I’ve been itching to crack on with packing up, sorting out and/or disposing of our belongings.
The idea is that we will take as little as possible with us – mainly clothes and personal items. Some things will be stored at my stepfather’s; some sent via courier later in the year.
I’ve booked the maximum amount of allowable luggage with the airline – nine cases in total, each to weigh no more than 22kg. In theory, that sounded like quite a lot.
However, having just packed one of my bags, I’m no longer so confident. I hardly seem to have made a dent in my own bits and pieces, let alone anyone else’s. I’m telling myself that it will be fine and we’ve got a second run at it with the final move in June.
I’m also having to stop myself crazily filling all nine cases so that I feel I’ve achieved something; that way, I’ll either end up taking things I don’t need or will have to live without vital possessions until we go.
It makes you think, though, about how much ‘stuff’ we accumulate over the years. The trinkets we keep because they mean something or “just in case” they prove useful.
Clearing out your life in such a way as we are makes you look long and hard at everything, and there are tough decisions to be made.
The hand-made birthday cards the children gave us when they were little? The baby books we kept to record every detail of their first years? Easy. Put them to one side to keep in storage.
Those beautiful pink satin shoes I fell in love with but which I’ve never worn because they’re slightly too high and a little too big? Pop them on an auction site; if they don’t sell, they go to charity.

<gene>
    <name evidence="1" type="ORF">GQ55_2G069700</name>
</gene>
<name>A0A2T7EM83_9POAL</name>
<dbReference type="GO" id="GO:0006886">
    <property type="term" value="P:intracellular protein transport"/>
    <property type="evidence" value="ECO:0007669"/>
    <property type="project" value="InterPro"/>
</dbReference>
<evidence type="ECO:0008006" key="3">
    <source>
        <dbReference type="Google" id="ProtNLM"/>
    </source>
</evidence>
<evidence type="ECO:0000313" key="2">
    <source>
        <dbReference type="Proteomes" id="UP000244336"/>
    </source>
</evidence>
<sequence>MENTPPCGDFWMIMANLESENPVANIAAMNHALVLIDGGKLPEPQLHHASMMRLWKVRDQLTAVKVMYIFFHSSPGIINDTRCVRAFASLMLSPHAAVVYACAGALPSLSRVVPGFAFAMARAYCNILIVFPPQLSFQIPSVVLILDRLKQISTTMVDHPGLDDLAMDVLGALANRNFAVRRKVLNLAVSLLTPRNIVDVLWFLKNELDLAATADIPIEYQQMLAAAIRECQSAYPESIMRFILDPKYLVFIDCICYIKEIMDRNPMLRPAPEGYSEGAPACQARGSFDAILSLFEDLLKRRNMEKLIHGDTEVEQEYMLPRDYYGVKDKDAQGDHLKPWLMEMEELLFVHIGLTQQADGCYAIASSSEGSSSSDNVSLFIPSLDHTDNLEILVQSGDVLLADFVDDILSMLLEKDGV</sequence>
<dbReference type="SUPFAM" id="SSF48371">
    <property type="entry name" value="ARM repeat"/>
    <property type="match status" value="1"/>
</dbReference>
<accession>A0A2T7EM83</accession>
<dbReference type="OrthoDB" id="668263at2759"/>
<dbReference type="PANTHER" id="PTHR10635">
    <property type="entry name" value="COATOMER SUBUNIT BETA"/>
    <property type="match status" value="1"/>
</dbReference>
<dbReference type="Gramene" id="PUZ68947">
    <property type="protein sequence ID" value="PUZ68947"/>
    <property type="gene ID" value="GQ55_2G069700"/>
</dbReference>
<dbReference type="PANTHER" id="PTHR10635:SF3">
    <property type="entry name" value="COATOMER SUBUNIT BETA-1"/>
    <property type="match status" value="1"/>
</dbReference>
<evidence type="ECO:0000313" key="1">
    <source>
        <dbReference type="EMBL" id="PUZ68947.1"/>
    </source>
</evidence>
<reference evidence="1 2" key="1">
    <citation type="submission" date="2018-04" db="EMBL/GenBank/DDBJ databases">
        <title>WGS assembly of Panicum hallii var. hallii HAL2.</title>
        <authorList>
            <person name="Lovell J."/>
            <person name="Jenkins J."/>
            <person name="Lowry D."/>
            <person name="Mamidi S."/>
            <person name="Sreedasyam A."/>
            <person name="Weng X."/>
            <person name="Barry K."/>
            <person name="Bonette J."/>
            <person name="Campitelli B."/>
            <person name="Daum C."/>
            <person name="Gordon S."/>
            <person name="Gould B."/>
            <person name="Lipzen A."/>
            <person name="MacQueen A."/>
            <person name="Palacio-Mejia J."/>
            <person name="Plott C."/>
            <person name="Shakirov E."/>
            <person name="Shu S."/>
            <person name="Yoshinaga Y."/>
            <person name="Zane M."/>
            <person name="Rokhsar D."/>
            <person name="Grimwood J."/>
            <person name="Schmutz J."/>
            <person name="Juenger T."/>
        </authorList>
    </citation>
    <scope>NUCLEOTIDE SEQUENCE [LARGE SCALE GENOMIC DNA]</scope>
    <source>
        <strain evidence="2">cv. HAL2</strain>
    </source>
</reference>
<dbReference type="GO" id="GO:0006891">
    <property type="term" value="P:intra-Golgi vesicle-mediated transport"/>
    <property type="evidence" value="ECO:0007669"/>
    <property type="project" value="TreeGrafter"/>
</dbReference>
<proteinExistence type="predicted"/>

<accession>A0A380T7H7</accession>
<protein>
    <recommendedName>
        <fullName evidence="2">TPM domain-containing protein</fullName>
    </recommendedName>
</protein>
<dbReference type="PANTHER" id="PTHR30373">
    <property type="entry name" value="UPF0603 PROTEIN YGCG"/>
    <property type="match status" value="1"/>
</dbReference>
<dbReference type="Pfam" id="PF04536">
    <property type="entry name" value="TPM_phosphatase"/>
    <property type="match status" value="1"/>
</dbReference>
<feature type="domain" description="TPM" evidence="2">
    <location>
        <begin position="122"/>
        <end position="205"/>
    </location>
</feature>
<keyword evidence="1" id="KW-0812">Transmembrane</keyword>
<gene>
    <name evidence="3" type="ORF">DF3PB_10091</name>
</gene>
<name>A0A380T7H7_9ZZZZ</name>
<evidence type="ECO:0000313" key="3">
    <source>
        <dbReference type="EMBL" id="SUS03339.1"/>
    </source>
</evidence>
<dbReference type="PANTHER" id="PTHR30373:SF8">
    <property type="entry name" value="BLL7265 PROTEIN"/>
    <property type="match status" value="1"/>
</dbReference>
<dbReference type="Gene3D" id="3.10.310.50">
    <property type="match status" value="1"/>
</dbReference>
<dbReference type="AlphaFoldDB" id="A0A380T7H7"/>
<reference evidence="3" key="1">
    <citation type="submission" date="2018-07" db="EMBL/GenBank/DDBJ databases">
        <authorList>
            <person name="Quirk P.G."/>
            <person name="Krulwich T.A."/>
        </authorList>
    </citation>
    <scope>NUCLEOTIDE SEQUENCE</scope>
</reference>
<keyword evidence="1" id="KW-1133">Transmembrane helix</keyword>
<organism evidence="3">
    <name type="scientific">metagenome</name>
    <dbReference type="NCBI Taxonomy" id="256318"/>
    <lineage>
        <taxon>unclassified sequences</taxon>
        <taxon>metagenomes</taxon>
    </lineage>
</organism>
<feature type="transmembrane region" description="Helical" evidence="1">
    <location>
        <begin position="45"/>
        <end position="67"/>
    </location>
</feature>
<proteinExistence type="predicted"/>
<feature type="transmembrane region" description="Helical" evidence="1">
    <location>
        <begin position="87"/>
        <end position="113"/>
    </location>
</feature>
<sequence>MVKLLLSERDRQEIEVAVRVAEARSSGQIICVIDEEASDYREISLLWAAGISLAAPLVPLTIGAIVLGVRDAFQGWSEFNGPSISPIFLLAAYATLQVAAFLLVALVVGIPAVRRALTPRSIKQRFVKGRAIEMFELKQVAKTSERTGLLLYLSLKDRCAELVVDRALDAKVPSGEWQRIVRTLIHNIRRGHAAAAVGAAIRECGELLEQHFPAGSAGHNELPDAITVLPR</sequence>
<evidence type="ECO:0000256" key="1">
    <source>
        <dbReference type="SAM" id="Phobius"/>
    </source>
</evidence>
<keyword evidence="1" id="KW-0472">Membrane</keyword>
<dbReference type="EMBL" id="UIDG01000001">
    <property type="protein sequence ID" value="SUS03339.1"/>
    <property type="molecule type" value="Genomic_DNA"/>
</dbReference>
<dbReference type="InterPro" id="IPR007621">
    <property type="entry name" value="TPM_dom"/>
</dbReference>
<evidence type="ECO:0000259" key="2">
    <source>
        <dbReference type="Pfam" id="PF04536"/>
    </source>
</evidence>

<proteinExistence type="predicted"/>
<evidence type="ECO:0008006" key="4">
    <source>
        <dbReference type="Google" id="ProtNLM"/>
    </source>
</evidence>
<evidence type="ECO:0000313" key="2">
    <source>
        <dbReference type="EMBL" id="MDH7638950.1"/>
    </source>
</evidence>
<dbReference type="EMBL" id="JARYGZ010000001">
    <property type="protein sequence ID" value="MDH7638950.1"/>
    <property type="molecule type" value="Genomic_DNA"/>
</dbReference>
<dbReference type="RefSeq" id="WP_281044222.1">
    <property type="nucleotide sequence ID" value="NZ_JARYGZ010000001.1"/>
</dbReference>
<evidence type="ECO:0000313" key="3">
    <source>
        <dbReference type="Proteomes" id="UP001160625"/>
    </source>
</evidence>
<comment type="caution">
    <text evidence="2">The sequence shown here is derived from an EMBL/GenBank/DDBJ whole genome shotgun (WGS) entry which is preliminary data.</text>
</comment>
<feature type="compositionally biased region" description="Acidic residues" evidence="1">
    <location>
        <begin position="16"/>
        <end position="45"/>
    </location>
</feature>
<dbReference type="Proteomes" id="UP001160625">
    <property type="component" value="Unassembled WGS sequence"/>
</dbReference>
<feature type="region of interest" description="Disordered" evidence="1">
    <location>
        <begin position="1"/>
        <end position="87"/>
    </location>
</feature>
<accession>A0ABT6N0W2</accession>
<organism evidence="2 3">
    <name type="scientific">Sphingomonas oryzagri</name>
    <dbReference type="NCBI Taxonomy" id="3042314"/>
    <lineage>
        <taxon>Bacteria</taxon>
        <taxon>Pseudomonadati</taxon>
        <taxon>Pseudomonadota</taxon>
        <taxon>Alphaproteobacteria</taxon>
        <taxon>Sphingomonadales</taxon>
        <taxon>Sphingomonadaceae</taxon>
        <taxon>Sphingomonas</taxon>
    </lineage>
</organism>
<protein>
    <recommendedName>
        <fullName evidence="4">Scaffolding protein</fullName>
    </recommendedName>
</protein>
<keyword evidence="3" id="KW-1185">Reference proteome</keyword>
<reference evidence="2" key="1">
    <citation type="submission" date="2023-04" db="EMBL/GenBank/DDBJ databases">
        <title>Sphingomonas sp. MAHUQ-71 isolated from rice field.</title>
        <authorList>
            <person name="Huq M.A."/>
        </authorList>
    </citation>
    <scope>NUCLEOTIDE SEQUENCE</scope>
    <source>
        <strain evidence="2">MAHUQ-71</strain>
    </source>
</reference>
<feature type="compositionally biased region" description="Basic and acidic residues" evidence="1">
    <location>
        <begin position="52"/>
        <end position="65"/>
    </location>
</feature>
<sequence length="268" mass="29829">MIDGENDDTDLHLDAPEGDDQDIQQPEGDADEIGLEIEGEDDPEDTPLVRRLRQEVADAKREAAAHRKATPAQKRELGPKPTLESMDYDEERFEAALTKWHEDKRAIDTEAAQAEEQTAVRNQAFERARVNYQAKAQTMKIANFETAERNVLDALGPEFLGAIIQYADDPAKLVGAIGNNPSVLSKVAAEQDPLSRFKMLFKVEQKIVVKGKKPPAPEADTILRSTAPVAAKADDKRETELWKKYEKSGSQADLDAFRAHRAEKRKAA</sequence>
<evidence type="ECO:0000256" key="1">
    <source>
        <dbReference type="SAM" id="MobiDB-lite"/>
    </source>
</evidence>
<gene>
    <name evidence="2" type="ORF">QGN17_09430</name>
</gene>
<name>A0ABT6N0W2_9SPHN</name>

But what about my wedding dress, for example, which lies in the loft in its clear plastic protector? What happens to that?
I’ll never wear it again. A few days shy of our 22nd anniversary and I’ve never even got round to having it cleaned – so even if it wasn’t hopelessly out of fashion, I can’t sell it. It’s not the most practical thing to store – and why, anyway? What will I ever do with it?
But there’s a lot of emotion, so many happy memories tied up in that confection of satin and lace. It feels wrong to say: “Bin it.”
Someone who has already been through this process told me to be ruthless. To remember that all my memories and associations with this ornament or that picture are in my mind, safe for ever. That it might seem a waste to part with household items and then buy replacements once we’re there, but it’s likely to work out cheaper than bringing it all with us and paying for the extra weight.
I’m trying to remember this, as we begin the process of picking over some 24 years of accumulated ‘stuff’. But with just under four weeks until Round 1 of The Big Move, I can’t help feeling I’ll still be buried under a mountain of books, bedding and bric-a-brac when the airport taxi arrives at the door.